Tip 4: Find yourself a part-time work or work full-time during summers

In Finland, studying at University or at Polytechnic is nearly free which means that you have plenty of free time. Of course it depends on your field of study and major, but generally, you don’t have many mandatory lectures and classes during the week. However, there are quite a lot of independent work you have on your own. 

So, you have plenty of time to work part-time if you want during your studies. If you don’t want to work during academic months, I would suggest you to at least work during the summer. But, be careful that you don’t earn too much!  If you receive a (and who wouldn’t!?) study grant (a basic financial aid for students), you have certain earning limits every year, depending on the amount of study grant you will receive during the year. For example, if you study for 9 months and receive study grant from these 9 months, your yearly earning limit is €12,498 in 2020. 

Tip 5: Think twice before buying anything new – and be careful with subscription services

As a student, you don’t have extra money that could be wasted on stupid things you don’t even need. Still, many of us fall into the trap of random shopping too often. Whenever you think about something that you would like to buy, you should ask yourself whether you really need the item that you think you need. Don’t believe commercials because only you know what you really need. 

Also, borrowing is a good way to avoid spending money on items you might only need on occasion. For example, if you plan to go play tennis a couple of times for fun, rather than buying a racket you could ask around to see if your friends can lent you one.

Other good way to avoid buying stuff are libraries. On top of books many libraries also lent out summer sporting equipment. So do check them out! There also many cheap second-hand markets in Helsinki that sell fashionable, quality clothing for a very reasonable price. 

Subscription services like Netflix and Spotify are great services, but these kind of services can insidiously increase your expenses before you even notice. 

Joonas Saloranta covers Northern Europe investing, macroeconomics and more at the Financial Nordic blog.

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Work to Study, or Study to Work?

Photo: Student housing in Helsinki.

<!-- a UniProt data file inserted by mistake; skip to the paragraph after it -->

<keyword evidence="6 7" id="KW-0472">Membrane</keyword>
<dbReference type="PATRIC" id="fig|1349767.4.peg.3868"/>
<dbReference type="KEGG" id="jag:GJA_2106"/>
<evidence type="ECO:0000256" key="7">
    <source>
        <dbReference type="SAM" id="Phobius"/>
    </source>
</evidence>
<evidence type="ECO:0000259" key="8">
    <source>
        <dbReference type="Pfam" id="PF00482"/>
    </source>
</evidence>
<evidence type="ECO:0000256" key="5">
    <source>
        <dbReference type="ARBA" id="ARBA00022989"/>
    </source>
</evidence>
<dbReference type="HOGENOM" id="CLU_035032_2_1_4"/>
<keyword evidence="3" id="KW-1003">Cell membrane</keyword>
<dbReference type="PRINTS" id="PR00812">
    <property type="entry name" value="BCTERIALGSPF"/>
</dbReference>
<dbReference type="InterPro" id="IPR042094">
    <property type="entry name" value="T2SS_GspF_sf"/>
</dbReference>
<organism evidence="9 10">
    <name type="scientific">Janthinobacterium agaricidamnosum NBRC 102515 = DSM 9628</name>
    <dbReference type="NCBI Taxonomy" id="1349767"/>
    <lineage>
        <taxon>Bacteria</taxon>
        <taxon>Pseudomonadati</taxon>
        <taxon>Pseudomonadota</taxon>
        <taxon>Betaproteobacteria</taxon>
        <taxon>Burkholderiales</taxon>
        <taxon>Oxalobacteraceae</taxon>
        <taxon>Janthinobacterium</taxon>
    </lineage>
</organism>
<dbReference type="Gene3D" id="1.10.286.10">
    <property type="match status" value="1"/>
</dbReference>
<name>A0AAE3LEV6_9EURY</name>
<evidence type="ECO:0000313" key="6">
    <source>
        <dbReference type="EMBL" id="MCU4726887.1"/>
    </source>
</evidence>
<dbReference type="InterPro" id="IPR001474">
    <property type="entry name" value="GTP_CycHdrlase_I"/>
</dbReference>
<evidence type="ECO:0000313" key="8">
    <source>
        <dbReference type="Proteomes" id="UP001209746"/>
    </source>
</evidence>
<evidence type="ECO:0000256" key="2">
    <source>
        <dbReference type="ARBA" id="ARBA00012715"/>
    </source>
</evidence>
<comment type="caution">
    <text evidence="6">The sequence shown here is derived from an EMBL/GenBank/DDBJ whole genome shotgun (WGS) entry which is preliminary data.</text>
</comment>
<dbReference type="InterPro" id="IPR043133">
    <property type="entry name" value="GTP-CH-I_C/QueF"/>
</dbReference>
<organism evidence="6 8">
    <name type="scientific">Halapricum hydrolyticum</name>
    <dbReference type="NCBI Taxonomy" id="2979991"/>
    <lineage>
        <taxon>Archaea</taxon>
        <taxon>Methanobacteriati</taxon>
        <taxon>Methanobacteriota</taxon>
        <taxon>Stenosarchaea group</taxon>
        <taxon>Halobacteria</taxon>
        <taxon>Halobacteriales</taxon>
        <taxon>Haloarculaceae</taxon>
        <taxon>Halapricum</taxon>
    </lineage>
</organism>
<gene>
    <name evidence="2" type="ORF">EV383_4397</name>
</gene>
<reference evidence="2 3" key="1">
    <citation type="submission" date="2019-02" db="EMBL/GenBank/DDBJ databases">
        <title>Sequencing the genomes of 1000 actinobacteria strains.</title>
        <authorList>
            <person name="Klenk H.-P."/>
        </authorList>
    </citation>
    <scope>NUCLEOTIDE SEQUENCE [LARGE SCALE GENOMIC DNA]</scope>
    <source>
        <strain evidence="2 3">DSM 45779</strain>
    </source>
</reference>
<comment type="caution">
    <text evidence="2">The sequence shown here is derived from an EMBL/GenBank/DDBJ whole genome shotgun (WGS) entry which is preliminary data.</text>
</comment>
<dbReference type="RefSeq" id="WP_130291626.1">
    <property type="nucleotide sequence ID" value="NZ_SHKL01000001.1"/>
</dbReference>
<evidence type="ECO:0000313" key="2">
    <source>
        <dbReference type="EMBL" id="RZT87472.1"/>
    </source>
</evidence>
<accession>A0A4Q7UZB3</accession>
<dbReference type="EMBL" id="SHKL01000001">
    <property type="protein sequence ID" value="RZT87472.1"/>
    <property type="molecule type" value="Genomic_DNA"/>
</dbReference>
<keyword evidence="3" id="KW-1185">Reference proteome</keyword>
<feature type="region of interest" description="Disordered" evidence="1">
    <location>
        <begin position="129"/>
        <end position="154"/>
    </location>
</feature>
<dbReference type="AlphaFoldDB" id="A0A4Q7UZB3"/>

University students in Finland are demanding more money. In 2017, financial aid was cut to EUR250.28 per month. Today, students are demanding a EUR100 increase in financial aid from the new government that would bring their support to around EUR350 monthly.

Unfortunately for students a rise in financial aid seems doubtful. Earlier this month Interior Minister Maria Ohisalo (Green League) stated on Yle’s 8 minuuttia programme that a hike is unlikely, though that had been one of her party’s main campaign promises during the election earlier this year. The new government has agreed, however, to link the amount of aid to the cost of living. Also more affordable houses and living have been promised to students.

Keeping students happy in a country that faces an aging population may be important, but increasing financial aid would be difficult given an already optimistic government budget.

GoNorth! Outlook
Finnish university students will have to keep up the pressure for the
long-term (we mean years) to see their financial aid increased.
The current government is unlikely to agree to a direct increase in
support …sorry students…

Why might Finnish students turn down work?

This year, Finland’s student financial aid program hits the graceful age of 50. University students don’t pay for education in Finland and receive government financial aid to support themselves. The idea is that young people are enabled to focus on their studies and not have to worry about working at the same time. Therefore, they should be able to graduate faster and become tax payers, which is what Finland needs, especially given the demographic challenges mentioned above.